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Windows XP Sp2
Netgear dual speed DS106 hub 10/100
Norton Anti-virus 2005
Mac Make up - Mac ip spoofer
PeerGaurdian

Ive been sharing a cable connection with my roomate for the last 5 months no problem.
We were able to both get on simultaneously after he installed mac make up on his system and spoofed my mac address. Everything has been fine until yesterday.
It seems that anytime he is plugged into the hub I automatically disconnect from the network.
If I disconnect him, I instantly get back on the network.
Ive tried unplugging the hub for while to reset it, I tried different ports on the hub, Both of us have done a restore point in XP to several days ago before it happen (no help), He still has mac makeup installed on his system and it still has my mac address in there. I reinstalled my network components in windows, no help.
It seems like something really easy with the symptoms but my network ability is limited.
If someone can point me out in the right direction it would be greatly appreciated.
Let me know if you need more info,
Thanks in advance,
-Dogmatic

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Last Post by dogmatic
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Assuming you have no router, it may be that the other end, the ISP, has set some policies to prevent what you're doing.

I would have thought that if you come out of the cable modem into the switch and then distribute to two PCs, you wouldn't need to do any MAC address spoofing.

Can you tell us more?

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Assuming you have no router, it may be that the other end, the ISP, has set some policies to prevent what you're doing.

I would have thought that if you come out of the cable modem into the switch and then distribute to two PCs, you wouldn't need to do any MAC address spoofing.

Can you tell us more?

Hm, well I went to go look to the path of where we get our data. It looks like its fiber all the way to a box outside the house, it then turns into Cat5 all the way to the garage to a UPS unit, which then the cat5 line goes directly into the computer room. So its not cable, sorry.
I hope that helps in determining this issue,
Thanks Suspishio for the fast reply.

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I can see why you'd want to spoof a MAC address - it's likely to be because of policies set by the network administrators to prevent more than one MAC address being used per LAN connexion.

But there are other detection techniques they can use, particularly IP addressing. And a swiytch can be detected. So suspect network admin policies being enforced.

At least from this distance, this is what I suspect.

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When we first got the connection, we had the same issue when more then 1 person tried to access it.
Only until the 2nd system spoofed the mac address were we both able to access the connection.

a small update: I had some torrents downloading and my roommate wanted to use the net. So I just plugged him in, it did what I thought it would do and all my downloads stopped. I left the system for 30 mins and came back to see that 2 of the 3 downloads were still going, but not that fast (30k Sec). I checked HTTP, but that was still unsuccessful.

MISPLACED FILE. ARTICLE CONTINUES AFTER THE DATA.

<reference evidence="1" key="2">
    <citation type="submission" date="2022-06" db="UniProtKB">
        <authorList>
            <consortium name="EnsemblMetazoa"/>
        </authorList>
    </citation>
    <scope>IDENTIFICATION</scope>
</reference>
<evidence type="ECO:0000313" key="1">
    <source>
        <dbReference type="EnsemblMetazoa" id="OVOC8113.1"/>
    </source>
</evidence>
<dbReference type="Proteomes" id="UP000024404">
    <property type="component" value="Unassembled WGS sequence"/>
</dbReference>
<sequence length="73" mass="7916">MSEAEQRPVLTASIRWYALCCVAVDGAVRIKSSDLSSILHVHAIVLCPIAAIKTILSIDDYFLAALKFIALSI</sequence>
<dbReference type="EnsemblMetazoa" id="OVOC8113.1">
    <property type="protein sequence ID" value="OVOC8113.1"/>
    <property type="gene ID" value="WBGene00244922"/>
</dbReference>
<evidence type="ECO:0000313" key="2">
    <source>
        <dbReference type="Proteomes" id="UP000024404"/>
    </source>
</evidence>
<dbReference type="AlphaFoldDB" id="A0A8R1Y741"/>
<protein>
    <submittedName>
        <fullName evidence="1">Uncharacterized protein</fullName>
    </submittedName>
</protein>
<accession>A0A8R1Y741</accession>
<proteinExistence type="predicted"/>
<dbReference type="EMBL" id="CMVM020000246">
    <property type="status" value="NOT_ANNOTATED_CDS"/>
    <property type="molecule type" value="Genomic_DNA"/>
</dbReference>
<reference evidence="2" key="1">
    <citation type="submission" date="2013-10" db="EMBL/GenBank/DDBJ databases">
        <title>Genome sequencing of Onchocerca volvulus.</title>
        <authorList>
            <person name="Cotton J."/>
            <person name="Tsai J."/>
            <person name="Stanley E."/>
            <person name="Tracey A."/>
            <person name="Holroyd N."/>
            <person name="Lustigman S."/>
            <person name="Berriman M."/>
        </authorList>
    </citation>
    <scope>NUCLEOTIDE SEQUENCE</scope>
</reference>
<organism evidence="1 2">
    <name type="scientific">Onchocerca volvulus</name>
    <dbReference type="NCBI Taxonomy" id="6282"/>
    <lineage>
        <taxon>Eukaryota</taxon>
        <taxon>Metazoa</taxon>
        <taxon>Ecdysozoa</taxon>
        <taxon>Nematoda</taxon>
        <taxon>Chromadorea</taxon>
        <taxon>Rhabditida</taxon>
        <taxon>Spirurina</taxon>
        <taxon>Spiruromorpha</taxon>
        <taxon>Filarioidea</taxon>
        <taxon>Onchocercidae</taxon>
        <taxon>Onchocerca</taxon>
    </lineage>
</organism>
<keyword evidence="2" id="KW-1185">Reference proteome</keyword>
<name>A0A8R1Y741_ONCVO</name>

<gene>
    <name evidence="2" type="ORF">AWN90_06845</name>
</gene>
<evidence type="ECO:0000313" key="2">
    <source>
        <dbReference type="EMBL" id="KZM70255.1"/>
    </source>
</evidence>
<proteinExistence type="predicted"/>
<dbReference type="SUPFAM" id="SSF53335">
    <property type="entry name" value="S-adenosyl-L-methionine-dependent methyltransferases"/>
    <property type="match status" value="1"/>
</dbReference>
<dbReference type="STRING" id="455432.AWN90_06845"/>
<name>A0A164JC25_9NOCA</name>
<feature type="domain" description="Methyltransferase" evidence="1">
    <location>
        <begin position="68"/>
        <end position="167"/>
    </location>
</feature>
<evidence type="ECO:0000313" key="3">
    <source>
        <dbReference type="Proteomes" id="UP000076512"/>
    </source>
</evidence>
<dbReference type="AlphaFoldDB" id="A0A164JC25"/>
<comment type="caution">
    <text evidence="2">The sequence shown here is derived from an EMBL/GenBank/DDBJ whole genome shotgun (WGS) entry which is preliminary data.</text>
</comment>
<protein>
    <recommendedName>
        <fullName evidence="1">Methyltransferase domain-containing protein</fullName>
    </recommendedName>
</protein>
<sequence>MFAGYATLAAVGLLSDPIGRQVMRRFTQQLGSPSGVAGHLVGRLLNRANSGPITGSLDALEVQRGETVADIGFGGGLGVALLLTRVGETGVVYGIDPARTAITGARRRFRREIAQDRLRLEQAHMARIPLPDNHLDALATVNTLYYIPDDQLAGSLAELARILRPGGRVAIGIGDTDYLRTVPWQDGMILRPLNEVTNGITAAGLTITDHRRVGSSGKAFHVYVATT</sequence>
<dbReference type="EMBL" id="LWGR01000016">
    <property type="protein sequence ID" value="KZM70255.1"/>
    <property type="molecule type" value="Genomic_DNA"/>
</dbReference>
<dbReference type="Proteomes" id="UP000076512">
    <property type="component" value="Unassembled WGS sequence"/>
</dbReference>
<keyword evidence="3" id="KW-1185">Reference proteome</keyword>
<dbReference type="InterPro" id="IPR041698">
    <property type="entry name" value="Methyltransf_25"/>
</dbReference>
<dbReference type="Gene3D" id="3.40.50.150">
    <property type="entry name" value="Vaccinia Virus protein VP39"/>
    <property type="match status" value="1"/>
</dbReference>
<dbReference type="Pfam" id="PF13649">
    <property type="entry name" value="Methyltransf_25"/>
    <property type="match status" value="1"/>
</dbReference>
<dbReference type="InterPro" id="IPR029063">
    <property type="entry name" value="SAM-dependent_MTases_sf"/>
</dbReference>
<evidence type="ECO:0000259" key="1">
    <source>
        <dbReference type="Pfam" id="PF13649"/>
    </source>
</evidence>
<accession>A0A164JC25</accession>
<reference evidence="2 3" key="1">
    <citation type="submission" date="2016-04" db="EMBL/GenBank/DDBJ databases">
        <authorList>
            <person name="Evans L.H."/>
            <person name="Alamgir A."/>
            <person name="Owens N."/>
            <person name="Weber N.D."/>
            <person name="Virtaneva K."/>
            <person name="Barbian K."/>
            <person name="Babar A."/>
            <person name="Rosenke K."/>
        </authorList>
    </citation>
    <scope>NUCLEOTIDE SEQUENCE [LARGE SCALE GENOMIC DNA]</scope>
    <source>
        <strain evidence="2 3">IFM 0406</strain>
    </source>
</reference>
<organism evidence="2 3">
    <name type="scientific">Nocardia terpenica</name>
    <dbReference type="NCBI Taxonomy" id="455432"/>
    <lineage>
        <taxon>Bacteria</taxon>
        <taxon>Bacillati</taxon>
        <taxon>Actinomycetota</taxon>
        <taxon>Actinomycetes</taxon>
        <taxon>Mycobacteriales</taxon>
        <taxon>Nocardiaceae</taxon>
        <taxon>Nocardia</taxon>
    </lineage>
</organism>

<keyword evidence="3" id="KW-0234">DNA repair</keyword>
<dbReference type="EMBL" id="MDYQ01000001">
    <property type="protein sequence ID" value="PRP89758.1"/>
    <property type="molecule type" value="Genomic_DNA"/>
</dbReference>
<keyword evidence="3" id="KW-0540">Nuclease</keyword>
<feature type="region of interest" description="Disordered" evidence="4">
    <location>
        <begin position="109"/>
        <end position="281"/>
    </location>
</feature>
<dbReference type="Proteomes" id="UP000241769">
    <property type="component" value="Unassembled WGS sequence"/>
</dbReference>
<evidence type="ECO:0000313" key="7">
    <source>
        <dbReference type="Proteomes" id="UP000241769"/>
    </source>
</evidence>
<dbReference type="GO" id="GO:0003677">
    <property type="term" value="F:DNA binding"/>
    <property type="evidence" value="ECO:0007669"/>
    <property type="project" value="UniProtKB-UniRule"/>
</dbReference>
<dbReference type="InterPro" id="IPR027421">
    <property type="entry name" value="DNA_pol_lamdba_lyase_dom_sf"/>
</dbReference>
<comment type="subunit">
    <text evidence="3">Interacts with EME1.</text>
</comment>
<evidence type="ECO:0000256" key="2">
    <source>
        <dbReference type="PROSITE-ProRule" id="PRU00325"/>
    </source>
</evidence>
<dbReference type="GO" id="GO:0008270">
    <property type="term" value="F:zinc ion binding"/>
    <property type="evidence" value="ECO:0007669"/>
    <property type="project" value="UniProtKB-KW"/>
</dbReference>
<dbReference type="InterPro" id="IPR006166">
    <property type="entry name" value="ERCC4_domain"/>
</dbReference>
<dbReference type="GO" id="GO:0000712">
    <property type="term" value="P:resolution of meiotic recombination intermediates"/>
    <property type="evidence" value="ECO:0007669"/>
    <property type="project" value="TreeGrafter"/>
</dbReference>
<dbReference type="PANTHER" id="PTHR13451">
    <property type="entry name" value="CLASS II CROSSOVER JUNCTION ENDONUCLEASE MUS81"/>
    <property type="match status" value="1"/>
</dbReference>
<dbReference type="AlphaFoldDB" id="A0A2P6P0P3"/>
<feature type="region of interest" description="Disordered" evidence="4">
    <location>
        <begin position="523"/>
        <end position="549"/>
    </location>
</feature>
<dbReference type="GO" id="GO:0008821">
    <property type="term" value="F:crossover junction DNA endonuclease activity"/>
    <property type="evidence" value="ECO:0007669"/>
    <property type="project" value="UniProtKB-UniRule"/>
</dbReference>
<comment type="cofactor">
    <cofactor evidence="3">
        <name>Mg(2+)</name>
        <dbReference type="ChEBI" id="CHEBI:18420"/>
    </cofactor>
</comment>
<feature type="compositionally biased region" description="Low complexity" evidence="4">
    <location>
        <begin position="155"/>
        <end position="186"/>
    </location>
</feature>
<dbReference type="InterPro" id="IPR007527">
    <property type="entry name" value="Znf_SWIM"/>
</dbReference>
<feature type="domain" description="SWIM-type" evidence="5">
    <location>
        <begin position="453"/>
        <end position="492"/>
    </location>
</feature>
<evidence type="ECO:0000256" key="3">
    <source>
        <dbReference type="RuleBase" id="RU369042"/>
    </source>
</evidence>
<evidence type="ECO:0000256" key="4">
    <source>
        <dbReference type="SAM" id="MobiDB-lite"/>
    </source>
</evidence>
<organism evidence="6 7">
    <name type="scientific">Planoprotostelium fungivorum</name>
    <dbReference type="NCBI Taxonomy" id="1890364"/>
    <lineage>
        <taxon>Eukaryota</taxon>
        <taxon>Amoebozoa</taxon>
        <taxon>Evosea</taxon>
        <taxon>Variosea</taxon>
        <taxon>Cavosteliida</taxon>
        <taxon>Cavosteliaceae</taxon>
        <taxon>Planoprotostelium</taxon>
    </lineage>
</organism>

If I unplug him, the downloads go "full speed".

Is there another way around the particular network admin policies that stop both of us accessing the full connection at the same time?

Thanks for all your help Suspishio.

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The slow down was prolly due to bandwidth consumed by the other device trying to get on. Not sure - would need to see it to know for sure. But that doesn't really matter.

There is no way round policies set at the service provision end if they are determined to defeat route sharing.

I suggest that you contact the network administrators and persuade them that it is unreasonably restrictive to your joint studies (have I got that right?) when a room is being shared to prevent one of the people from accessing the network. They can reset policies at patch panel level.

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why not just buy a proper router, plug both pcs in with their own macs, and make the router simulate the mac on the outgoing connection to the ISP?

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why not just buy a proper router, plug both pcs in with their own macs, and make the router simulate the mac on the outgoing connection to the ISP?

Because, based on what dogmatic has said, the network administrator has restricted the LAN segment to a single user.

When that's sorted out, the switch will do fine.

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that is exactly why soho routers have mac emulation built in.
I've done this with quite a few different ISPs all over the world, and it worked everywhere inspite of the ISP's restrictions, because the router simply acts as a single PC plugged into the network, and the machines behind it go surf a NAT gateway.

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that is exactly why soho routers have mac emulation built in.
I've done this with quite a few different ISPs all over the world, and it worked everywhere inspite of the ISP's restrictions, because the router simply acts as a single PC plugged into the network, and the machines behind it go surf a NAT gateway.

Yes indeed. NAT - a good point.

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After hooking up a router in the mix we are now able to both get online at the same time.
Thank you Suspishio and DimaYasny for your help and feedback.

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